DALLAS -- The last thing a supermarket shopper wants to see is long lines and empty registers. It can lead to bad behavior on both sides of the checkout lane.|
Ten years ago, shoppers envisioned a day when RFID tags would allow them to whisk shopping carts through a checkout without unloading them -- or bypass the checkout lane and ring up groceries as they walked through the store.
But RFID never got cheap enough for razor-thin grocery margins. And we're still stacking groceries on conveyor belts, a 19th-century invention.
Year after year, retail trade shows buzz with the prospects of new checkout technology. But the pedestrian task of paying for groceries mostly still depends on clerks and shoppers being efficient.
There have been some innovations in checkout lanes, and shoppers will see a few more over the next couple of years. Smartphone scanners and technology that keeps up with the flow of shoppers may speed up shopping trips, but many chains say they're finding that their employees are the best weapon against long lines.
More stores are reconfiguring their express checkouts with one line leading to multiple cashiers, which has been proved to be speedier. That system keeps shoppers from developing line envy.
Trader Joe's, for example, uses a single line for express checkout. Some Whole Foods stores have self-checkout registers, but for quick trips, the single line leading to several cashiers is considered faster, Whole Foods Market Southwest region President Mark Dixon said. Kroger added an express checkout configuration in some of its larger stores.
Choosing the right line can be frustrating even for a scientist.
Dick Larson, a Massachusetts Institute of Technology engineering professor known as "Dr. Queue" because he studies the psychology of waiting in line, says a trip to the grocery store initiates "all sorts of queue calculus.
Do I buy that 13th item and then have to stand in a long queue? Do I try self-checkout, risking that I'll not know how to do the fresh produce? Do I join the slightly longer human-gated queue since the checkout clerk there looks a lot speedier than the one serving the shorter line?"
Kroger has been running commercials touting its new checkout system, which monitors customers coming in the door and estimates how many of them will need a lane open in 30 minutes.
But the system relies on managers paying attention to it and opening registers before shoppers get there.
"We know people like our stores, but when they're ready to go, they want to be out the door fast," said Kroger Southwest President Bill Breetz. The new system was installed in all Kroger stores at the end of last year.
Some shoppers interviewed recently at a Dallas Kroger said they were aware of Kroger's new effort.
"I like it, but if they are going to spend all this money on new technology, they should take care of something more basic, too, and bag my groceries," said Dallas resident Nancy Broden. "I bag them myself most of the time."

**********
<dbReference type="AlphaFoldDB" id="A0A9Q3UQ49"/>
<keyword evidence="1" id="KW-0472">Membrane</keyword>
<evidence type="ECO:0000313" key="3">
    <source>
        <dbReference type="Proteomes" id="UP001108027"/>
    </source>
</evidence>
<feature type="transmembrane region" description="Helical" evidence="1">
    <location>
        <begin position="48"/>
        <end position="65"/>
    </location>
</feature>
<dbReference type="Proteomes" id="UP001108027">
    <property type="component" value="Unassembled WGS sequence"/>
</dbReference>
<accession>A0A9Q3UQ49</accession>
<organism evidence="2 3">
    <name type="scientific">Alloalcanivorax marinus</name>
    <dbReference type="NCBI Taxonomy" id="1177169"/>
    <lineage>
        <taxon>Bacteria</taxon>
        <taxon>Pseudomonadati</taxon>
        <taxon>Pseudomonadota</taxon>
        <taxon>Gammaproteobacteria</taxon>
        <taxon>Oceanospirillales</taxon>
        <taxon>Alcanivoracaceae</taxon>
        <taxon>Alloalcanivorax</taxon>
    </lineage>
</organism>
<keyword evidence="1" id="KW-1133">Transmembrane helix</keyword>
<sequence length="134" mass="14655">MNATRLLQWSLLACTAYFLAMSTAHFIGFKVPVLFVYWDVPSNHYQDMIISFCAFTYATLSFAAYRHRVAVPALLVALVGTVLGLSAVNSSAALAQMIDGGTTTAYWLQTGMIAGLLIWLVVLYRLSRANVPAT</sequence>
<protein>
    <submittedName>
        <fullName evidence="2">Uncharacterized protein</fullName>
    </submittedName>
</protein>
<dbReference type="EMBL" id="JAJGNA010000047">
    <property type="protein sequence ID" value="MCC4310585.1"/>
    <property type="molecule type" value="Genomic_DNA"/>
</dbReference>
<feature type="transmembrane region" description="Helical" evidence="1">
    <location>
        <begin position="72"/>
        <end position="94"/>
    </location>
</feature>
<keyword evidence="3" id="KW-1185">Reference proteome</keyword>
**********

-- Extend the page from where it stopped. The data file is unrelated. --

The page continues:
Kroger also has one store in Cincinnati with a scanning tunnel that races groceries through what looks like an MRI machine. But items have to go through one at a time, and Kroger has no intention of rolling the system out nationwide.
The tunnel "is just a little faster," said food analyst Phil Lempert, editor of The Lempert Report. "Most consumers would rather have a competent cashier and bagger than any new technology. But what people do trust and value is their smartphone, and that's an easy next step for the industry."
Supermarkets are holding off on new hardware purchases and instead spending on software, said Jerry Sheldon, vice president of technology for IHL Group, a research firm that specializes in self-service technology.
"Today people believe that consumers will already own the hardware and bring it with them."
Last June, Massachusetts-based Stop & Shop began letting shoppers use their iPhone and Android smartphones to scan and tally groceries and bag items while they shopped. The grocer has expanded its application, called Scan It, to more than 40 stores.
Shoppers are embracing it, Lempert said. "They say, 'It's my phone, and I trust it more than some company's technology, and I'm in control of it.'"
Dixon said Whole Foods is experimenting with technology including Square readers that plug into iPhones and swipe credit cards and other handheld devices.
"Some of it works, and some of it doesn't," he said. "At the end of the day, nothing beats having plenty of registers and staffing them right."
For many, self-checkout is a salvation. Others still can't master it.
First installed in 1998, self-checkout lanes have improved significantly but are old hat now. Stores are mostly spending money to replace worn-out self-checkout registers, but it's not going away, according to data from IHL Group.
Self-checkout registers are expensive, at $75,000 to $80,000 for a four-register system, Sheldon said. Shipments of self-checkout hardware are forecast to grow a more modest 3 to 4 percent a year.